The Portland-based OJRC, an NFL social justice grant partner, recently began its second decade of fighting mass incarceration in the United States.
For the first time, the NFL has designated Weeks 17 and 18 of the regular season as a showcase for its “Inspire Change” social justice initiatives. Front and center for the proceedings are the NFL’s grant partners focused on causes like education, criminal justice reform, and community emowerment.
Today, Boardroom goes behind the scenes of the Oregon Justice Resource Center.
What is the OJRC?
- Founded in 2011
- Fights for civil rights and improved legal representation underserved communities
- Has assisted immigrants from 36 different countries
- Launched FA:IR Law Project to fight unjust convictions and excessive sentencing
Now in its second decade of existence, the OJRC originally formed around the goal of confronting the systemic issues that drive mass incarceration.
“We want to change the value system of society from punishment to compassion,’ OJRC executive director Bobbin Singh told Boardroom in a phone interview. “White supremacy is a 200-year system. Our immediate goal is to frustrate that value system, with our ultimate goal of ending mass incarceration.”
The Oregon Justice Resource Center’s Focus
Mass incarceration affects minorities at an alarmingly disproportionate rate compared to their white counterparts. This includes Black and Indigenous People of Color as well as women, youth, and immigrants. One of the programs within the OJRC that the organization uses to help those in Oregon is the Women’s Justice Project. It is designed to help impoverished women return to life without the burden of debt.
“We don’t want women overwhelmed with legal issues,” Singh said. “We want people to know their rights to restore full rights.”
Many incarcerated women have suffered trauma in their past that may have led them there. The OJRC is working with local government on policy reforms to help these individuals. Only 1 of the 14 prisons in Oregon is designated for women, which leads to overcrowding and a lack of resources.
Oregon also has one of the largest Native American communities in the country.
“With Native women, sometimes there is no clear connection to tribes,” Singh said. “We want to help with their identity to further help with rehabilitation.”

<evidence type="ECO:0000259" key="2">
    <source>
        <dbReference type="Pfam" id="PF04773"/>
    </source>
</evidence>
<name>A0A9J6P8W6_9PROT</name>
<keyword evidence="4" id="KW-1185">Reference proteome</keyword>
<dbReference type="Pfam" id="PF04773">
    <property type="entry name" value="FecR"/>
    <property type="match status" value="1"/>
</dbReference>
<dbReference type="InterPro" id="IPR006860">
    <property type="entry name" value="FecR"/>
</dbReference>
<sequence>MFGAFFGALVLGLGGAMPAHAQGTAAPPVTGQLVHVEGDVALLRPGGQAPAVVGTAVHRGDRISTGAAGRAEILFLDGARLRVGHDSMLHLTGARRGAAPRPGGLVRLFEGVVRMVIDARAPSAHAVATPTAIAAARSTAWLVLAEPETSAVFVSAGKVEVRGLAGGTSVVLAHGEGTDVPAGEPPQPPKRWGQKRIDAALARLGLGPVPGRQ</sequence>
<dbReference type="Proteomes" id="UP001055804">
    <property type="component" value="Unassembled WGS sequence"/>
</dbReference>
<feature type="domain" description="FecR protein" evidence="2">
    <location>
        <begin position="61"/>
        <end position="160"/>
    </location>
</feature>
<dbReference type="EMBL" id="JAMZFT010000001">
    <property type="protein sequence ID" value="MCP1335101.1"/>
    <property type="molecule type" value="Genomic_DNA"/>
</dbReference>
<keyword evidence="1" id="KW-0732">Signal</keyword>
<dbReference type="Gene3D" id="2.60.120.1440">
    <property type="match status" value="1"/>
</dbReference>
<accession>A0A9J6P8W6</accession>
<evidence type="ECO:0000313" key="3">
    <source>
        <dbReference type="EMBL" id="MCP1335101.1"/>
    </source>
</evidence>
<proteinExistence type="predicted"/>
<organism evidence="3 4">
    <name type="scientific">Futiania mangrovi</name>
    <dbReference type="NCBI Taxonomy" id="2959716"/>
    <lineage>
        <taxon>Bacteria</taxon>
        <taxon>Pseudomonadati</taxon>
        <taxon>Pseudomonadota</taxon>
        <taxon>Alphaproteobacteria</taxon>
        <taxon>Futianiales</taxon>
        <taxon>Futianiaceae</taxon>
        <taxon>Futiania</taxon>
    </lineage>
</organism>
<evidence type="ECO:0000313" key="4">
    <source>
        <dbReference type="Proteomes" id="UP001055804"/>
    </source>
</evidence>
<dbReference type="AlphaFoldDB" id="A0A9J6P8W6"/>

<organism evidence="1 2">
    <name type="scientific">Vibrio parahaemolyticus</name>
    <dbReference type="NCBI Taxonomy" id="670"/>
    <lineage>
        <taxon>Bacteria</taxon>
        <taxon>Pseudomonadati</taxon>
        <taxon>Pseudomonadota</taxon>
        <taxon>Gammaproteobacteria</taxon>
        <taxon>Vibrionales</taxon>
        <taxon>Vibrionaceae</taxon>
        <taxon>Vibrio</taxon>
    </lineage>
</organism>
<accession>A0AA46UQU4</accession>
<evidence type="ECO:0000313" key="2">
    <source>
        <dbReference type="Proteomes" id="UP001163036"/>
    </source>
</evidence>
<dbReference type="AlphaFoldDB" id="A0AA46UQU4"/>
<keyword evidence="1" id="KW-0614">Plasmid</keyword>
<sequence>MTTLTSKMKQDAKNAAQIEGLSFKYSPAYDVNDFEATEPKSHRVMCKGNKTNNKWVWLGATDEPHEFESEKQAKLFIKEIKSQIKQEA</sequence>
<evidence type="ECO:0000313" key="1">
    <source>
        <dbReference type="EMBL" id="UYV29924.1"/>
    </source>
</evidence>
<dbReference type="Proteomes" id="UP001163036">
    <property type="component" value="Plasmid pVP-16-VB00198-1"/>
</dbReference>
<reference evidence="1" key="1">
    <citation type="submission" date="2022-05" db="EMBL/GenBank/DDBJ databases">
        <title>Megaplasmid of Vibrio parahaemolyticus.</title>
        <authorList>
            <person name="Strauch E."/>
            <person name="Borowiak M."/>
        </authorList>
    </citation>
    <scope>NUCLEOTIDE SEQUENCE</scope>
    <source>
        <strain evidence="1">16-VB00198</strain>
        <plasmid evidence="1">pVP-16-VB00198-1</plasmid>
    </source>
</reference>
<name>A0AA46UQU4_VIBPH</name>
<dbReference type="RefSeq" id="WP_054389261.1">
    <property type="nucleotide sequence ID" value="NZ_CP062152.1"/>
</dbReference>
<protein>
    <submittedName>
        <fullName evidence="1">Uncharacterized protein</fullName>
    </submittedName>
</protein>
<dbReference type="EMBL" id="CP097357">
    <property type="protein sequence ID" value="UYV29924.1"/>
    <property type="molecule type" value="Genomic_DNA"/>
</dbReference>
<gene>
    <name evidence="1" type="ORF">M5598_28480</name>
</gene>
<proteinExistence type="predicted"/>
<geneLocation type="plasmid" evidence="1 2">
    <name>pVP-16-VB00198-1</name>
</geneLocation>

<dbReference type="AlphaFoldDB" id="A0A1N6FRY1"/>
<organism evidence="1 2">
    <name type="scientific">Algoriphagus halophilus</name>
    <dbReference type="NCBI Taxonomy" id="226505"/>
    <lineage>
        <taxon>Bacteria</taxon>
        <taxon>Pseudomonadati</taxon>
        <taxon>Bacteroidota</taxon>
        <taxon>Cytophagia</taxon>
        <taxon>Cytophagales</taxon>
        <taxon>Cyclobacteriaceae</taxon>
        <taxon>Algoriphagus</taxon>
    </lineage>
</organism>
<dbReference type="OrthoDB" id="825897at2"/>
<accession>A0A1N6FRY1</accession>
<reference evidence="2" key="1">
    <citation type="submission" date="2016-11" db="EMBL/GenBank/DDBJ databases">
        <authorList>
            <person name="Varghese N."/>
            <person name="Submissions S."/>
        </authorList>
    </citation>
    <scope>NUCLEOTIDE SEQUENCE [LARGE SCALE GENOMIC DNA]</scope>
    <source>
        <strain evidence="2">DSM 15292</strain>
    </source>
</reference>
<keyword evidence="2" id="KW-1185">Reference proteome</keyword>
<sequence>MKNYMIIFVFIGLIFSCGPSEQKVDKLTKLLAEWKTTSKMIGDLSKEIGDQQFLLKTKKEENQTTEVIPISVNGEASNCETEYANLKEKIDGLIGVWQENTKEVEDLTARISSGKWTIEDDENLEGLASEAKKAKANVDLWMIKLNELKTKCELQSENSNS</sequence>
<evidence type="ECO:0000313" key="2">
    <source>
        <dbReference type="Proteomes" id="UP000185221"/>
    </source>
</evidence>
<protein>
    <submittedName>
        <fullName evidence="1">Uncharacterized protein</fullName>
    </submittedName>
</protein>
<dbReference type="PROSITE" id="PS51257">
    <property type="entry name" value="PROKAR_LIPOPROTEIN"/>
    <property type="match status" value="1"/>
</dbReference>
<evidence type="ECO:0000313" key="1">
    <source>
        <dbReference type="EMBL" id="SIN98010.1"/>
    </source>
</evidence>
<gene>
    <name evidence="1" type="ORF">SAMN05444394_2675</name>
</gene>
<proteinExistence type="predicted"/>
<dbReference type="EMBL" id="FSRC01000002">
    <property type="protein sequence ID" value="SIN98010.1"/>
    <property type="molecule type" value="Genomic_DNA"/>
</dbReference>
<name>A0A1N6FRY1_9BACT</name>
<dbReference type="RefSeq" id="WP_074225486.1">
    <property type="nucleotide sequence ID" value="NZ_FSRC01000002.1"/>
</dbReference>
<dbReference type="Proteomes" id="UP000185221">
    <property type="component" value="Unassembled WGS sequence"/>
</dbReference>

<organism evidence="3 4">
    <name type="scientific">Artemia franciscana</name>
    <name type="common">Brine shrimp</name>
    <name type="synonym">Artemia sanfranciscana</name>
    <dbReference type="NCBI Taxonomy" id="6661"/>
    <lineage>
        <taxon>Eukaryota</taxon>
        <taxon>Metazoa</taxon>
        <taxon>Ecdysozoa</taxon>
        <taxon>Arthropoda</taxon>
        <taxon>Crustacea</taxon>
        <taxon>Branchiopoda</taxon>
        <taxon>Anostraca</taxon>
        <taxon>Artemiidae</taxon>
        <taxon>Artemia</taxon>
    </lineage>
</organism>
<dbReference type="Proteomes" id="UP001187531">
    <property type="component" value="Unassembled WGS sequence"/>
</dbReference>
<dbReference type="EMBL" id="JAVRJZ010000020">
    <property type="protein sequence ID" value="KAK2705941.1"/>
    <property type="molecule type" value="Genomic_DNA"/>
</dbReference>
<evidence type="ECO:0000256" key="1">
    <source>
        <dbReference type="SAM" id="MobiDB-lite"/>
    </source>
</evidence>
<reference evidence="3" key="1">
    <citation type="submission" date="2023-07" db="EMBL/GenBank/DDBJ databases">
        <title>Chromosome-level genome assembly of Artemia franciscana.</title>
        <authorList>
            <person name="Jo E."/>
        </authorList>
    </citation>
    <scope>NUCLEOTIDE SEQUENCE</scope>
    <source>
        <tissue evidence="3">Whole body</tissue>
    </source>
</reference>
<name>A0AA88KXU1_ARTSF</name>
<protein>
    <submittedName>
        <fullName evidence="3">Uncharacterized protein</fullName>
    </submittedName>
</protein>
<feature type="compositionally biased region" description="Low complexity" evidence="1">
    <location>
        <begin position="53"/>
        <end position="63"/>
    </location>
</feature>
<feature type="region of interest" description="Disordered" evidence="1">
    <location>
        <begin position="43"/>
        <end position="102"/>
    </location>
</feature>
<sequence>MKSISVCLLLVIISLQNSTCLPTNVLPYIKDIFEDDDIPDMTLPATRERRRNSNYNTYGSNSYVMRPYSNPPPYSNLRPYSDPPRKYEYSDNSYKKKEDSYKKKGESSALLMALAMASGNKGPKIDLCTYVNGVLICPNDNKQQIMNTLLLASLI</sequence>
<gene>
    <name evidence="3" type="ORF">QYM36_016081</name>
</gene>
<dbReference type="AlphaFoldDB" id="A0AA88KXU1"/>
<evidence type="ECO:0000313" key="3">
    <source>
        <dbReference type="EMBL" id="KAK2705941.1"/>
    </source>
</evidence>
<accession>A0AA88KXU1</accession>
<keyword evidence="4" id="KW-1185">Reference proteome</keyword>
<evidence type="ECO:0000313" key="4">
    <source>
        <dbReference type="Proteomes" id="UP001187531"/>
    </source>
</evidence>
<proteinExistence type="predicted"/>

Young people and immigrants additionally face a unique dynamic within the legal system. Due to a wide range of factors, they’re often forced to withstand disproportionately harsh punishments.
“15- to 17-year-olds are being given life without parole. We are developing infrastructure to stay with youth from arrest to re-entry into society,” Singh said.
This forms the basis for the OJRC’s Youth Justice Project.
“No youth should be thrown away,” he added. “Whenever you’re ready, we’re not going to give up on you.”
The Youth Justice Project offers intake form for those looking for assistance. Overall, it aims to end anything that ultimately derails a young person’s life or permanently cuts it short before they have a chance to reach adulthood.
“Immigrants make similar mistakes any person would make,” Singh said. “The OJRC has immigration attorneys available. We work with public defenders to understand potential impacts. We meet with prosecutors to ensure those in the system [remain] in the country. And we work with District Attorney offices to consider policies and policy reform to be sensitive to immigration status.”
While the OJRC does not provide direct legal representation to anyone in proceedings regarding immigration or criminal charges, the organization seeks to provide advice to those who are involved in these cases, as well as resources to ensure that a return to society is possible.
How the NFL Supports the OJRC
OJRC has the space and ability to think creatively about their methods of reforming laws, strengthening communities, and dismantling the pillars of white supremacy. That approach led to the NFL partnership, particularly as the league sought to make an impact in markets in which it does not currently have teams.
“It was somewhat unexpected,” Singh said of the process by which the OJRC got onto the league’s radar and became a grant partner. “There has been a major shift in the national coverage of social justice issues in the past decade. The NFL lends credibility to the work.”
The grant money the OJRC received will be focused on the Women’s Justice Project and the Youth Justice Project.
“Funding is important. And along with that funding, the NFL allows for the opportunity to bring athletes in to amplify the work we’re doing. They’re offered promotion on their platforms as well.”
The OJRC has met resistance as it continues to fight for meaningful change. Singh points out that since the pushback is so often rooted in white supremacy and systemic prejudice, the mission is daunting, but the motivation to keep fighting is clear. “It’s so radical to think to change the value system. We know what we’re up against. It’ll take time. Power and wealth rooted in these systems will be challenging to uproot.”
Click here to learn more about the Oregon Justice Resource Center and find ways to volunteer and donate.